I mentioned the ten year anniversary of the App Store last week but nothing could have prepared me for the explosion of tweets and articles this week with so many memories of the journey we’ve all been on.
Remembering right back to the beginning, Craig Hockenberry had an astute observation that the App Store immediately blew away our expectations of the types of apps that would be popular. It’s really easy to forget just what a new frontier it was.
Looking back at the first apps that I bought it’s been a little surprising to see that some of them, that I loved and were incredibly popular are still going strong. It really did change the world of selling software.
I also want to mention the amazing coverage of the anniversary that MacStories have been publishing all week. I’d recommend Alex Guyot’s summary as well as the articles by Stephen Hackett on a timeline of changes and Ryan Cristoffel on the various controversies over the years.
Oh, and don’t forget it’s not only the App Store that launched ten years ago! 😱
Apple released transcripts of the 2018 WWDC talks this week and it reminded me that I hadn’t linked to ASCIIwwdc yet this year! Of course, having transcripts in both places is great, but I must admit I prefer the unofficial site as it seems to have better search coverage.
Did you see the “Taiwan” bug that was fixed in iOS 11.4.1 this week? More interesting than the bug was the reason it existed, and even more interesting than that, the incredibly detailed explanation that Patrick Wardle always provides.
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NSHipster is back! 🎉 I always loved the idea of a blog which explored the outer reaches of the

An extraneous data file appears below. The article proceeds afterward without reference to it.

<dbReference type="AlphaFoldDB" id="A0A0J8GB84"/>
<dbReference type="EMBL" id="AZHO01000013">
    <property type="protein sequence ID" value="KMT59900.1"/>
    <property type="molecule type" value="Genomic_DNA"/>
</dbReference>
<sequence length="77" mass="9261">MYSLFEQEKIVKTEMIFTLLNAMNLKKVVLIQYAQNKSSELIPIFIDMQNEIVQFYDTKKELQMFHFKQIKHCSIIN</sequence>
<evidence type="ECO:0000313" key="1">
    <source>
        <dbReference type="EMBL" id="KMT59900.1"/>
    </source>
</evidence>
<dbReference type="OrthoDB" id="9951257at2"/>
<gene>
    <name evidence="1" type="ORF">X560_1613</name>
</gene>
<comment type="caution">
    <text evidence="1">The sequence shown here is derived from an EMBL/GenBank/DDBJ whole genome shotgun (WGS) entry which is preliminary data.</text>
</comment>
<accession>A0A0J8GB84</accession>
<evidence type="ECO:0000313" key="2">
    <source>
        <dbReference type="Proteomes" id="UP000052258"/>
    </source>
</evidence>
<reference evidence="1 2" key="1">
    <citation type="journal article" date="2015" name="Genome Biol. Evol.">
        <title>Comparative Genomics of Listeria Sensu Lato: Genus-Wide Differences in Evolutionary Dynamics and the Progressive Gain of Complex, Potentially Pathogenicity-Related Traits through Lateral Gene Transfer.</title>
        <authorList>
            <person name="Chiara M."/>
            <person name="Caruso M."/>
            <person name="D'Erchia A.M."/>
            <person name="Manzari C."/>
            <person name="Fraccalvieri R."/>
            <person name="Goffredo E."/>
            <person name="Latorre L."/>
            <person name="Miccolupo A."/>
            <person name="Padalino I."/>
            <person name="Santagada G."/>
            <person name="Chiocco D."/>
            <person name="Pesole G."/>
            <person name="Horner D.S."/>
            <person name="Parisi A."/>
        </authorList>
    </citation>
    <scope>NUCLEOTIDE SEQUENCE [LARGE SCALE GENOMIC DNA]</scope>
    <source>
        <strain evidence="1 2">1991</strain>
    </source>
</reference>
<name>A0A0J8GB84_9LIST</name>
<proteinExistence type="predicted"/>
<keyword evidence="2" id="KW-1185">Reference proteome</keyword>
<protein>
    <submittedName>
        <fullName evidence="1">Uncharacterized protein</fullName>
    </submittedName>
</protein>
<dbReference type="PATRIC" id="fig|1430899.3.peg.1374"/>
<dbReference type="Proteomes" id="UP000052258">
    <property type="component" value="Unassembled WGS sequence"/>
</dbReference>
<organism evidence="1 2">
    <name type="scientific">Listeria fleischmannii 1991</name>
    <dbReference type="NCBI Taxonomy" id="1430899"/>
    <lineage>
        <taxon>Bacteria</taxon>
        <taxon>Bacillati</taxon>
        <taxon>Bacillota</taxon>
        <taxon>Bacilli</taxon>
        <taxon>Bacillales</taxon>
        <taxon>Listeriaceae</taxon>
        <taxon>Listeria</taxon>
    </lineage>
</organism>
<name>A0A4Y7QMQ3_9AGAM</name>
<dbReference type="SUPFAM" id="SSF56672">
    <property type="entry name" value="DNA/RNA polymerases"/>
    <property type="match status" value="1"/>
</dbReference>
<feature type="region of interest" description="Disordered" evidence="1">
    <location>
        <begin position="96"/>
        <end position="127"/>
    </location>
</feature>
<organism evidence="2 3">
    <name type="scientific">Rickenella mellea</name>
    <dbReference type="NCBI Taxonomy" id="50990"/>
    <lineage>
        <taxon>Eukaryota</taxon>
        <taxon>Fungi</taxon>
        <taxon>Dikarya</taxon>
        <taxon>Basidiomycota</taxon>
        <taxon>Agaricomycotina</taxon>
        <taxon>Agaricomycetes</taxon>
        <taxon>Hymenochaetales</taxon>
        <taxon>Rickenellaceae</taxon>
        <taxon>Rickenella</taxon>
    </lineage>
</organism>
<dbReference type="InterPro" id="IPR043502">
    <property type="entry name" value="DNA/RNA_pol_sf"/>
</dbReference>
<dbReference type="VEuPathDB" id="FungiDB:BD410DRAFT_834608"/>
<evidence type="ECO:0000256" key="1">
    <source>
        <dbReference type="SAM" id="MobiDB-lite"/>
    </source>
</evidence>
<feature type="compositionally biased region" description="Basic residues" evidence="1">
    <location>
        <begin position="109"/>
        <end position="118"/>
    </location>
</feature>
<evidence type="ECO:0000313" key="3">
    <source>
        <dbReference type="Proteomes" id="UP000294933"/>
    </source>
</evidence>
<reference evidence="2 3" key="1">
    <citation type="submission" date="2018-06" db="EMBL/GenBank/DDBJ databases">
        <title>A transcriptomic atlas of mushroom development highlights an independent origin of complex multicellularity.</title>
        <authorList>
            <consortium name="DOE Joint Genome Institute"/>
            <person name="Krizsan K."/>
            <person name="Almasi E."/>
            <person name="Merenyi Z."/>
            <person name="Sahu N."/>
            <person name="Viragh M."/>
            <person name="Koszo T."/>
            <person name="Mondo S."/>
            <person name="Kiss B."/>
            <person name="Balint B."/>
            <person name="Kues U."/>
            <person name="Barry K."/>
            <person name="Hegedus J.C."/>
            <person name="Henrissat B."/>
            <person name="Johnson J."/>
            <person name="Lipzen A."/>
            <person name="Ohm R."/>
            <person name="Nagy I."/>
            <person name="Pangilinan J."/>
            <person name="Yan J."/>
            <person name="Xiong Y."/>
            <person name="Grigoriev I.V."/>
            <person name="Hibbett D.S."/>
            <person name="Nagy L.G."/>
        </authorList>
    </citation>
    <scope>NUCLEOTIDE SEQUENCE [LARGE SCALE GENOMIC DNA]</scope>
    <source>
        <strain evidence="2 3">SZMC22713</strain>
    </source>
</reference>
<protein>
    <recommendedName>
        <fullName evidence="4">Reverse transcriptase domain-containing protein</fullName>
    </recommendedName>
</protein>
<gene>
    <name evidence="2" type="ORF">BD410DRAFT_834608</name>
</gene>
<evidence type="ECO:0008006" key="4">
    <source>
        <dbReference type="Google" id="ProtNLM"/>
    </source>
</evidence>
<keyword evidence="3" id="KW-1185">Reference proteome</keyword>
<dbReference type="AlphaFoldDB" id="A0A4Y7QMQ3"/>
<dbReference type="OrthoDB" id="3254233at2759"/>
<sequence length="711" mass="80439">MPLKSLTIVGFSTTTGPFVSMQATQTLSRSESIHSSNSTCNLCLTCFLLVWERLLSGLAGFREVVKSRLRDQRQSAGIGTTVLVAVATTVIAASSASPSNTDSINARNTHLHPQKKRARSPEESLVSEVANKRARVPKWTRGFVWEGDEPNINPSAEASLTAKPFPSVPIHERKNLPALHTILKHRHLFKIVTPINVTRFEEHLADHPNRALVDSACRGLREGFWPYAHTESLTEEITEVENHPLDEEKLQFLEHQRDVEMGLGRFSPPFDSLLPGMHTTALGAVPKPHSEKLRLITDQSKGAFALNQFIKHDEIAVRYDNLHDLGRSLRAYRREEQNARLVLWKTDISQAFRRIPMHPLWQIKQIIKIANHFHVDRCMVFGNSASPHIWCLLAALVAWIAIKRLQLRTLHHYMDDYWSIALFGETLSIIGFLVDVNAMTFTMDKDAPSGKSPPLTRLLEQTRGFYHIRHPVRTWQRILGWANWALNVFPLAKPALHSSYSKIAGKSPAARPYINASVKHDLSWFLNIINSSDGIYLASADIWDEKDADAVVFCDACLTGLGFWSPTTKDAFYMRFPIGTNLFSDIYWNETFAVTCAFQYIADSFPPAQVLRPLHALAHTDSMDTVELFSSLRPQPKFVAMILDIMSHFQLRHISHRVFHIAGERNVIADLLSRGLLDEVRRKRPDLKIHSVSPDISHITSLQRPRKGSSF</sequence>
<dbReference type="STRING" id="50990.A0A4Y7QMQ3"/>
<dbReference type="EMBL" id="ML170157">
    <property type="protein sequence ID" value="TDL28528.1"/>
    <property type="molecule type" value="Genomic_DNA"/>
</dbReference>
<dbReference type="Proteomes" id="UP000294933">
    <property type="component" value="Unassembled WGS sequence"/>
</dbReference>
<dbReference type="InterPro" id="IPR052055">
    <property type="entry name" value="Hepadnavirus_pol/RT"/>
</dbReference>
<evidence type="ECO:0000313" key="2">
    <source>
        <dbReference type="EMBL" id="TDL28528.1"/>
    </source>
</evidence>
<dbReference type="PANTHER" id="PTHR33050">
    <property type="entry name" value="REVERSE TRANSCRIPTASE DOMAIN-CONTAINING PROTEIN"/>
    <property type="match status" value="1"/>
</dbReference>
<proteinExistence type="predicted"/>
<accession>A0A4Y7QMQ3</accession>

galaxy frameworks, so I’m really happy to see it return to a regular posting schedule.
This article is all about code generation with GYP. I hadn’t heard of it before, but I have used Sourcery for something similar in the past. GYP looks great too though! Tony Arnold also had some good follow up on using Build Rules in Xcode to make integration easier.
This is an interesting idea from John Sundell and while I’m not 100% convinced, it’s certainly one way to tackle the massive view controller problem. It’s also always good to think in a completely different way every once in a while.
Dejan Agostini with a good article on os_log which has been around for a couple of years now, but is an API that you may not be using the full power of. He also goes into detail on using the Console app to view your logs.
Talking of throwbacks to the early days (yea, yea, I know we haven’t had Swift for that long!) this article from Vadim Bulavin made me think about
atomic properties for the first time in ages. It’s a good piece on the locking APIs as well.
More 10 year anniversary content, this time from Michael Steeber with a look at how some of the earliest apps changed over the years. I especially liked the look back at Facebook here which shows just how much they experimented with various UI concepts before settling on their current design.
I see it too, and I like it. Navigation bars are still a bit of a problem but there’s a definite trend southwards. I’d love to see some standardisation and guidance on this from Apple though.
Business and Marketing
Brent Simmons on the release note process from The Omni Group. It’s an interesting article and you’ll learn something from it, but the thing that stood out to me was that I didn’t realise that Apple had a public style guide! You learn something new every day!
I’ve been really bad at remembering to include my weekly WWDC video, but I ended up watching another one this week. Inspired by Keith Harrison’s post on readable table view widths I ended up watching this WWDC video, and it was 💯💯💯!
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